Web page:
This option causes a timestamp to be displayed for
                        each received packet.

--sourceip=<s>          Set source IP address for outgoing packets to <s>.
                        This option causes the outgoing IKE packets to have
                        the specified source IP address.
                        The address can either be an IP address in dotted
                        quad format, or the string "random" which will use
                        a different random source address for each packet that
                        is sent.
                        If this option is used, no packets will be received
                        This option requires raw socket support, and you
                        will need superuser privileges to use this option,
                        even if you specify a high source port.
                        This option does not work on all operating systems.

--shownum               Display the host number for received packets.
                        This displays the ordinal host number of the
                        responding host before the IP address. It can be useful
                        when sending many packets to the same target IP, to
                        see if any probes are being ignored.

--nat-t                 Use RFC 3947 NAT-Traversal encapsulation.
                        This option adds the non-ESP marker to the beginning
                        of outgoing packets and strips it from received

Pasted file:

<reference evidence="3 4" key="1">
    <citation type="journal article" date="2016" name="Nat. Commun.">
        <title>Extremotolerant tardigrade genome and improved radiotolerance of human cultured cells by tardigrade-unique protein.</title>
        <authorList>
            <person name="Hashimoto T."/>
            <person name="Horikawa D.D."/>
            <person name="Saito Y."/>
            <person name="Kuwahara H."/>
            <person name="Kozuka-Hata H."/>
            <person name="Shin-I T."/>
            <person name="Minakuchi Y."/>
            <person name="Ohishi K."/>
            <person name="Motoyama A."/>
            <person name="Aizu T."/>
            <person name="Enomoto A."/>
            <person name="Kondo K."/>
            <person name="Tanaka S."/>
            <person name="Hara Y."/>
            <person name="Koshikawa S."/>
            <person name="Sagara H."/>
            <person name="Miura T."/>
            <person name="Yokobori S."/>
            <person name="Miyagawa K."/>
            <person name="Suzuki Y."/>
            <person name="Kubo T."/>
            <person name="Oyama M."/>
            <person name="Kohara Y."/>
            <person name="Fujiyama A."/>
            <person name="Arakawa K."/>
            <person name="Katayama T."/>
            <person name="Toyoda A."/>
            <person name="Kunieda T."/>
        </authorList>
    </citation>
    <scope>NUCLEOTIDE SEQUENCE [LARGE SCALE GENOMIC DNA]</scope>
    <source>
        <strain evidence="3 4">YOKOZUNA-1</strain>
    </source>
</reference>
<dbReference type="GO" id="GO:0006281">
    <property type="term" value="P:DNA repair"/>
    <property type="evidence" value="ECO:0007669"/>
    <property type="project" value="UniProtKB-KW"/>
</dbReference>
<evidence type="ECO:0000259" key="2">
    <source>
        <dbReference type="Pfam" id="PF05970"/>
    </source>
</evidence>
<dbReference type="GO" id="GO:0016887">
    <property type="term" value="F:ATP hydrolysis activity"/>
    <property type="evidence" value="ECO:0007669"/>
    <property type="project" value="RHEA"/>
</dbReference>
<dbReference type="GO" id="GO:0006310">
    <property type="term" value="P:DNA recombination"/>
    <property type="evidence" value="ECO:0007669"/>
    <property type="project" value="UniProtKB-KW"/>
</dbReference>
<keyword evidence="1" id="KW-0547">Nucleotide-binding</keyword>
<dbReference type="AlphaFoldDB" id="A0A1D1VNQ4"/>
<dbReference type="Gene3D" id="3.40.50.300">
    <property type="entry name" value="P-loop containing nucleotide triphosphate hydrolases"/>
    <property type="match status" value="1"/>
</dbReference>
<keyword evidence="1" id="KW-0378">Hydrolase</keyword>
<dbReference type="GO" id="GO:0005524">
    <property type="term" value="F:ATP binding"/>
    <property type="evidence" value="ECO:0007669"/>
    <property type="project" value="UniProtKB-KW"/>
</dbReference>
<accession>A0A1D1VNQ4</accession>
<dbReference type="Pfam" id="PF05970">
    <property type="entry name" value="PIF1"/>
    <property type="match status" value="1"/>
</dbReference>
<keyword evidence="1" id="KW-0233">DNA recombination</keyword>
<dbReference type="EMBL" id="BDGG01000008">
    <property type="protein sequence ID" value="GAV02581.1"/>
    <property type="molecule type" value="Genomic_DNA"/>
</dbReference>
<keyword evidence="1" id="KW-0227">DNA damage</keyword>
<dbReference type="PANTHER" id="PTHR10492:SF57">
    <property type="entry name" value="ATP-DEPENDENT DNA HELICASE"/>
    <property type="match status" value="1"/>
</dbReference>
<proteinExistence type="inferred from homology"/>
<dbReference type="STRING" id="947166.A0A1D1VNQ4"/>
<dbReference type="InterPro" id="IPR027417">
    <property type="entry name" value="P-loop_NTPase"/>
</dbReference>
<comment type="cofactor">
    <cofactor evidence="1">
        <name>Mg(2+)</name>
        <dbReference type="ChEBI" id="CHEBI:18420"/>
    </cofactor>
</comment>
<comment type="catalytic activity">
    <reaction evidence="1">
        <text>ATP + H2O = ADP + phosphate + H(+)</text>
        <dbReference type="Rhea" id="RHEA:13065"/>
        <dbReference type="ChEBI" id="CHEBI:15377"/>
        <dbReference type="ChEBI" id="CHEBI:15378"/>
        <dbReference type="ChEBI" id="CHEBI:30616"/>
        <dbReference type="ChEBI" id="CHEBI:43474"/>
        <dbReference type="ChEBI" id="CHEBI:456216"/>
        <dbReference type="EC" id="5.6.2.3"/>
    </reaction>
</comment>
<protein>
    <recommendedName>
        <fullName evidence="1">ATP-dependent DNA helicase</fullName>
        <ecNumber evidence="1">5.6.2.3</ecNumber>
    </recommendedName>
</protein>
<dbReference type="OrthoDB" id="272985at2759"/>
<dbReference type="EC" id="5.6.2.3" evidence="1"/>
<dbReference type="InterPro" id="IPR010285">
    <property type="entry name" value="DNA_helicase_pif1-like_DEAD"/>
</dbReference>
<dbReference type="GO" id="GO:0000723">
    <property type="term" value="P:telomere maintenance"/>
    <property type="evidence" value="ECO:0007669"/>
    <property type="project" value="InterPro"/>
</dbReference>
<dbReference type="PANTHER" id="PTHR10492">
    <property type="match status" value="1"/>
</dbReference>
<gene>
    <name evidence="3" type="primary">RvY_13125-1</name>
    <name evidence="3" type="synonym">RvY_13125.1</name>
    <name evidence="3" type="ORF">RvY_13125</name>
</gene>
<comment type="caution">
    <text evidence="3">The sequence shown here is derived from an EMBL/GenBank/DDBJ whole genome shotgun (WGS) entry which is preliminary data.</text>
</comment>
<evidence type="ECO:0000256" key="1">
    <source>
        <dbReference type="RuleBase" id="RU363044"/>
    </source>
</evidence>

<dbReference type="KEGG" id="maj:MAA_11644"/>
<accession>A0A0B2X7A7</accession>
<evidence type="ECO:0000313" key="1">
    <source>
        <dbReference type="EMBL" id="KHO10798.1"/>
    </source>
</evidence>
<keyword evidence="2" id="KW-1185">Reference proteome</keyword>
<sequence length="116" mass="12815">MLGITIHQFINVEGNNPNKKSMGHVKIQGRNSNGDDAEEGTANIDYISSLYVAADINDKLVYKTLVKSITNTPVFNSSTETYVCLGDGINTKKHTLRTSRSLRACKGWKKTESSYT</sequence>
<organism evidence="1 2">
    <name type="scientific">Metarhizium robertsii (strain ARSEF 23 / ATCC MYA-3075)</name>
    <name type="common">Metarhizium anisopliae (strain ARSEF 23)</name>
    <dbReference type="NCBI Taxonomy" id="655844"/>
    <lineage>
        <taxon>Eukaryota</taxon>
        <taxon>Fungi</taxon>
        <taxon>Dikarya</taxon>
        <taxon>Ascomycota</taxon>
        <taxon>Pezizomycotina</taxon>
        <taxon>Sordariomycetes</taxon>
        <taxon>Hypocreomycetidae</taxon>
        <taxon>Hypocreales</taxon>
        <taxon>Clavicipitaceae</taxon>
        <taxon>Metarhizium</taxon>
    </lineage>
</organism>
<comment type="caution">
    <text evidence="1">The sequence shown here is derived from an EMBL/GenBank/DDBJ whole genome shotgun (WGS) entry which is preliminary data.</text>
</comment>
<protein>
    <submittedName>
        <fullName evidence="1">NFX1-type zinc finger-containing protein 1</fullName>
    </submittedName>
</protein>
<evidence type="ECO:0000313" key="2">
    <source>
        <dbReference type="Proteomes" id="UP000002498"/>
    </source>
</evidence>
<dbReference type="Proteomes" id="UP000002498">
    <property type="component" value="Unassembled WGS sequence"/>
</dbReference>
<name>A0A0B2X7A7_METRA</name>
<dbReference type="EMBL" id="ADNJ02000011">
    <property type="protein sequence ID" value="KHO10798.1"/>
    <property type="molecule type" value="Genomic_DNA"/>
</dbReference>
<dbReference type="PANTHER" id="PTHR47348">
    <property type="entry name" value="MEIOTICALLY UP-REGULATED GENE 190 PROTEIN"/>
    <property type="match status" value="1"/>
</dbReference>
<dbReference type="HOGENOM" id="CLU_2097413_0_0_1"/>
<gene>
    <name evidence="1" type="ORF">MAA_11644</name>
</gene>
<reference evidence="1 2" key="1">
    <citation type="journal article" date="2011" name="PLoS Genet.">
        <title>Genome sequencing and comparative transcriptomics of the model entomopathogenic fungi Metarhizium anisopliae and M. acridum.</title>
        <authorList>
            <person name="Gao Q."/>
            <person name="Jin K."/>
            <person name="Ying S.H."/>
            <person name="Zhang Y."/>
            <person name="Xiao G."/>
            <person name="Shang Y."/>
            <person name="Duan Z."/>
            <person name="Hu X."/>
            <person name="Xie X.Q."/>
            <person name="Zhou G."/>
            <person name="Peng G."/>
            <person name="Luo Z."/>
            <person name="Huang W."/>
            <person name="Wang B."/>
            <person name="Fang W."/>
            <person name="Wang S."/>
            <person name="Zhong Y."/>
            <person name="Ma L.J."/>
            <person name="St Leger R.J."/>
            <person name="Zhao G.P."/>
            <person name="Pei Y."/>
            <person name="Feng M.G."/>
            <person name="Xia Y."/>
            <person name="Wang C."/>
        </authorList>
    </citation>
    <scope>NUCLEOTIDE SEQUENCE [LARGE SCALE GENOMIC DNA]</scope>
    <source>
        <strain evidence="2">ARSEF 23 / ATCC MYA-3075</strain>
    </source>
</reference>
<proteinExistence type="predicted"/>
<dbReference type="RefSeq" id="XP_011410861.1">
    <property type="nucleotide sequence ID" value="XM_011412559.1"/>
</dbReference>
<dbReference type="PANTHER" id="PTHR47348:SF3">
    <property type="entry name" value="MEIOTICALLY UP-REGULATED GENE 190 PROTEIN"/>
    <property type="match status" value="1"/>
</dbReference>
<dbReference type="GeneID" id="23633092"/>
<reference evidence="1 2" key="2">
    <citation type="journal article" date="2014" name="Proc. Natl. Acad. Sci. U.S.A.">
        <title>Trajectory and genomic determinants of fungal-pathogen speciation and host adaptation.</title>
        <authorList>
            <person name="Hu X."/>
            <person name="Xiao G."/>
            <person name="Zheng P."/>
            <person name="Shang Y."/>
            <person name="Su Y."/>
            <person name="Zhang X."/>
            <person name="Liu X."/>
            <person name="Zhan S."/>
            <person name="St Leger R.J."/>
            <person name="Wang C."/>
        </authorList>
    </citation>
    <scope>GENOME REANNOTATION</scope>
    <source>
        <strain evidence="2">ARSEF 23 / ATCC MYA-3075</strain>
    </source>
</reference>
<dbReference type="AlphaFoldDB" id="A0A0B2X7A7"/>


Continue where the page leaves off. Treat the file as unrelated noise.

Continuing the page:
packets, as described in RFC 3947. It also changes the
                        default source port to 4500 and the default destination
                        port to 4500, which are the ports for NAT-T IKE.
                        These port numbers can be changed with the --sport and
                        --dport options, providing they are used after the
                        --nat-t option.

--rcookie=<n>           Set the ISAKMP responder cookie to <n>.
                        This sets the responder cookie to the specified hex
                        value.  By default, the responder cookie is set to zero.

--ikev2 or -2           Use IKE version 2
                        This causes the outgoing packets to use IKEv2 format
                        as defined in RFC 4306 instead of the default IKEv1
                        format. Any packets returned are automatically decoded
                        as IKE or IKEv2 depending on their payloads irrespective
                        of this option.
                        The --ikev2 option is currently experimental. It has not
                        been extensively tested, and it only supports sending
                        the default proposal.

Report bugs or send suggestions to ike-scan@nta-monitor.com
See the ike-scan homepage at http://www.nta-monitor.com/tools/ike-scan/

Here is the version information for the ike-scan release that generated the help output.

$ ./ike-scan --version
ike-scan 1.9

Copyright (C) 2003-2007 Roy Hills, NTA Monitor Ltd.
ike-scan comes with NO WARRANTY to the extent permitted by law.
You may redistribute copies of ike-scan under the terms of the GNU
General Public License.
For more information about these matters, see the file named COPYING.

$Id: ike-scan.c 9884 2007-01-14 19:05:39Z rsh $
$Id: isakmp.c 9884 2007-01-14 19:05:39Z rsh $
$Id: error.c 9884 2007-01-14 19:05:39Z rsh $
$Id: utils.c 9884 2007-01-14 19:05:39Z rsh $
$Id: wrappers.c 9884 2007-01-14 19:05:39Z rsh $